When the Securities and Exchange Commission announced charges against FTX CEO Sam Bankman-Fried recently, it ended a nearly two-month-long drama.
Bankman-Fried’s unethical business setup between his hedge fund Alameda Research and crypto exchange FTX (including the 130 related companies now in bankruptcy) were enough of a worry for the broader cryptocurrency economy and devotees of decentralization. But as we’ve come to learn, the abuse of customer money was far worse.
There were billion-dollar loans to Alameda Research and FTX executives and staff, comingling of customer and company assets between the various entities, and seemingly invisible liquidity printed up on one company’s balance sheet while it was actually on another. These meet the classic definitions of fraudulent behavior.
Many perceive the FTX collapse as a novel crypto affair, dealing with digital assets and cryptocurrencies. But FTX’s downfall is best described as a typical financial fraud found on Wall Street.
FTX ran a fractional reserve bank using printed money as collateral, gambling away customer money in risky products while paying out clients using money from other investors.
Bernie Madoff could not have designed it better.
While many will claim that more regulation or oversight is necessary for the crypto industry in the aftermath, the case of FTX seems more like a failure of existing systems than a loophole.
Regulators at the Securities and Exchange Commission, the Commodity Futures Trading Commission and members of Congress regularly met with FTX’s team, lavishing praise on their meteoric rise.
Celebrity endorsements, Super Bowl ads and stadium sponsorship deals gave the offshore exchange clout with mega investors such as Kevin O’Leary and Bill Ackman. Highly regarded banks and investment funds similarly poured billions of dollars into the company’s pockets while doing limited due diligence.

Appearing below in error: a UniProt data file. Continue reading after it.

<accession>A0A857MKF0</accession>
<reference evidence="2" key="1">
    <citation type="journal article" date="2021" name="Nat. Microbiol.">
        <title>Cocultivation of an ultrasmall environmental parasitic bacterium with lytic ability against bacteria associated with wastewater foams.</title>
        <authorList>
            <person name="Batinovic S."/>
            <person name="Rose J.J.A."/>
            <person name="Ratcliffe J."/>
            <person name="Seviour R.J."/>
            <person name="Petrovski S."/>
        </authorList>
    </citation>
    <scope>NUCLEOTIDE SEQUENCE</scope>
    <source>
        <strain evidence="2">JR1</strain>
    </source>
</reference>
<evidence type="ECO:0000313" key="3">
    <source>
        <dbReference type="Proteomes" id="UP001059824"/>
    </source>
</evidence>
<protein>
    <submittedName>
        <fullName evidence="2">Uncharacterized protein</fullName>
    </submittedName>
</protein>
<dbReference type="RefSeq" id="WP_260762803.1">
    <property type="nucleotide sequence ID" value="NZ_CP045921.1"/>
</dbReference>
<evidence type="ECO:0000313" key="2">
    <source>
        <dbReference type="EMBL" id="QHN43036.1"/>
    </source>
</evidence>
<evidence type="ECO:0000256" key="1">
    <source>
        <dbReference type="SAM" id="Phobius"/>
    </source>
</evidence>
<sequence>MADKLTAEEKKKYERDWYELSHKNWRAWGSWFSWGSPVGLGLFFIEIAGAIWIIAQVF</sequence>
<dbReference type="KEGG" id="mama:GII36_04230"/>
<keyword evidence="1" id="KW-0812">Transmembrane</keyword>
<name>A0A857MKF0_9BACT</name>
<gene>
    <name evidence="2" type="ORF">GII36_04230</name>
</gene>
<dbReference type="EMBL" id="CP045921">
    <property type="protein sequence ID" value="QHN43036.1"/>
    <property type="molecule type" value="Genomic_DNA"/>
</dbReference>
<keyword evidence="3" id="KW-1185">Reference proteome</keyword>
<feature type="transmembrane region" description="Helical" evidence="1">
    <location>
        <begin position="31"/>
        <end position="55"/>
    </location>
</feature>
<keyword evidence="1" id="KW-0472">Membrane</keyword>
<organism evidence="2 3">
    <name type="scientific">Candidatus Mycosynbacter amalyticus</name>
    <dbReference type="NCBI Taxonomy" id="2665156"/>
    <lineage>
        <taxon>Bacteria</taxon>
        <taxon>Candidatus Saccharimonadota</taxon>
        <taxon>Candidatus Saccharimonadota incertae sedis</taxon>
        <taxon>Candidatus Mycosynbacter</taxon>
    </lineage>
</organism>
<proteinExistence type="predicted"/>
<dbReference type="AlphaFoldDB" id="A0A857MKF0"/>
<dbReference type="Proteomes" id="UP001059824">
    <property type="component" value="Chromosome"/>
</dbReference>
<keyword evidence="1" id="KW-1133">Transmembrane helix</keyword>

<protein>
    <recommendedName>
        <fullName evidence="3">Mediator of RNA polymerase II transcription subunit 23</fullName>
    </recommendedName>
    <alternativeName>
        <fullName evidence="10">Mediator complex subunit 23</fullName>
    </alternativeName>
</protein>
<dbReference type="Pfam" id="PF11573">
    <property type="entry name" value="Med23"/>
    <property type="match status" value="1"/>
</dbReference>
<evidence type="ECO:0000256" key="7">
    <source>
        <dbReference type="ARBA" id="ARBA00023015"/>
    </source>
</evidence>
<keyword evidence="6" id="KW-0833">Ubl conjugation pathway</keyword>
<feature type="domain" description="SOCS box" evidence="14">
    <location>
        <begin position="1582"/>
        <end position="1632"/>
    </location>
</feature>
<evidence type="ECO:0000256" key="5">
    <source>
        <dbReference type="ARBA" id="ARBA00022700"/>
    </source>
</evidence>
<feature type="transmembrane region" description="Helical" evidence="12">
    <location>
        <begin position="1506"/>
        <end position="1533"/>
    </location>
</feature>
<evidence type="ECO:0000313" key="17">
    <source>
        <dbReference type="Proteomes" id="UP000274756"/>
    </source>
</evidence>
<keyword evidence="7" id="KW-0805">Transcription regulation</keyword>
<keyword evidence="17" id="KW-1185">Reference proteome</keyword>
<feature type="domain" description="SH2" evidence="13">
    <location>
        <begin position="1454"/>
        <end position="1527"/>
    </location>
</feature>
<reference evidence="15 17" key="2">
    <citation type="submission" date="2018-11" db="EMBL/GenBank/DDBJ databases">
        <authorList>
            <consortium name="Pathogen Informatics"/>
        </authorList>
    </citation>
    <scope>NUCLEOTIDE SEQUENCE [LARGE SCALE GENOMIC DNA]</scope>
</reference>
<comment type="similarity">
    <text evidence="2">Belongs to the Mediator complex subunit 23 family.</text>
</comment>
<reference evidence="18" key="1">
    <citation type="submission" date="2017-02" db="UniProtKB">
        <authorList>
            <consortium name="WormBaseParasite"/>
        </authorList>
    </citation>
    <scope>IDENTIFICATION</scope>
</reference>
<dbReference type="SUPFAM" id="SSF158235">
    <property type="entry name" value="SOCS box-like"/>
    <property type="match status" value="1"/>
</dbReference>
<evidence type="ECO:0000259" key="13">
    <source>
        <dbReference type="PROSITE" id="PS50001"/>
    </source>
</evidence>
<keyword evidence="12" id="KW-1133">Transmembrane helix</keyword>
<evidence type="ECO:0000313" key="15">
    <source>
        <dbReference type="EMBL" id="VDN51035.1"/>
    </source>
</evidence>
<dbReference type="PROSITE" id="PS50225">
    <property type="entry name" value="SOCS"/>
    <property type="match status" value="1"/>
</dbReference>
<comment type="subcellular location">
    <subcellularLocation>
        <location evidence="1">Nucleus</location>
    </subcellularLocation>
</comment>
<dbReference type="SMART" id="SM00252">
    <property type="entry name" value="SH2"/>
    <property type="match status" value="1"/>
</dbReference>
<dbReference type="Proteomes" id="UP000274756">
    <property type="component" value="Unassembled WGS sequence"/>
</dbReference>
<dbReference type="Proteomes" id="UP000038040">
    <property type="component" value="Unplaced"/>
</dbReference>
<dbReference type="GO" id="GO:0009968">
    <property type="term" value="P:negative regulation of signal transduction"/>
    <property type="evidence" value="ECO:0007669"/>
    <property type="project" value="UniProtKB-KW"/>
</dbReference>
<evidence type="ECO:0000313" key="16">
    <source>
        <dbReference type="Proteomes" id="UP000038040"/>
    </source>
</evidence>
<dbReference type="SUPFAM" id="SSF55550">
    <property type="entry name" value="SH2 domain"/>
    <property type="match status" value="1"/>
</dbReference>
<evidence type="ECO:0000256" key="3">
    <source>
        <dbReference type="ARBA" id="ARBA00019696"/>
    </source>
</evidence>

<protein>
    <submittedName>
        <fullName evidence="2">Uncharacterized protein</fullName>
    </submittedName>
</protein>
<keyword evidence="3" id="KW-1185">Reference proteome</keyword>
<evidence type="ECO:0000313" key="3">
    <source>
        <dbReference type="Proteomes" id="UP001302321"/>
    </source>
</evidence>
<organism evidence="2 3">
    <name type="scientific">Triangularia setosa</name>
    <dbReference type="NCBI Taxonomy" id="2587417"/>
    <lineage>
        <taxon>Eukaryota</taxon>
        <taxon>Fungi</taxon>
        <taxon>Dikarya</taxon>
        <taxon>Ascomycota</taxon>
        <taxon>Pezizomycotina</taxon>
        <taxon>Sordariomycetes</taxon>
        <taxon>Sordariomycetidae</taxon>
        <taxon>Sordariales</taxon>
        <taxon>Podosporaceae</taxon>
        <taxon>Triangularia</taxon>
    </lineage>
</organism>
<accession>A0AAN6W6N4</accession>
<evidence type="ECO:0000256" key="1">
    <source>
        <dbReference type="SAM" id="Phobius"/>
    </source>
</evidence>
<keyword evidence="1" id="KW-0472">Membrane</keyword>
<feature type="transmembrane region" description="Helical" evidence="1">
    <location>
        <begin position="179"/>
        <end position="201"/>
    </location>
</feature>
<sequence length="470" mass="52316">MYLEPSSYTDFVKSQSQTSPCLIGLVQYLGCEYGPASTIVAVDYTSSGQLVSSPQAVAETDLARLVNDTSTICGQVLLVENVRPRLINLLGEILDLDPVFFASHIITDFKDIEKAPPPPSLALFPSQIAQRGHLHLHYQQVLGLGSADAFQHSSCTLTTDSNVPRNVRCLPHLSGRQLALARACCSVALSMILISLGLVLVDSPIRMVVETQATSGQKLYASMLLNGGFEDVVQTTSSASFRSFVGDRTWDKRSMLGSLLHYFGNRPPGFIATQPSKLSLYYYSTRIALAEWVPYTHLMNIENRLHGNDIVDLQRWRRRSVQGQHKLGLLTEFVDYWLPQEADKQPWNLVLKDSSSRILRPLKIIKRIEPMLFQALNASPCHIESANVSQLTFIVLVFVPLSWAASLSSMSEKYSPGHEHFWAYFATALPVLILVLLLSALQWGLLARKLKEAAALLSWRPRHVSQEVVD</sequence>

Whatever failure that may be, it is not one of unclear regulation or the speculative nature of digital currencies.
Bitcoin — as a decentralized digital currency — did not cause each of the players in the FTX saga to look the other way.
A prudent approach would be to apply cautious regulation that recognizes the revolution of cryptocurrencies and enforces existing laws.
The answer to preventing the next FTX lies less in creating convoluted regulatory environments stricter than the banking system, as some propose, and more in applying existing laws while promoting a pathway for legitimate entrepreneurship.
Self-dealing, fraud and market manipulation remain illegal and should be prosecuted.
These are basic principles that we have all agreed to follow, and one we hope our public officials recognize, no matter the asset.
Yaël Ossowski is the deputy director at the Consumer Choice Center. He wrote this for InsideSources.com.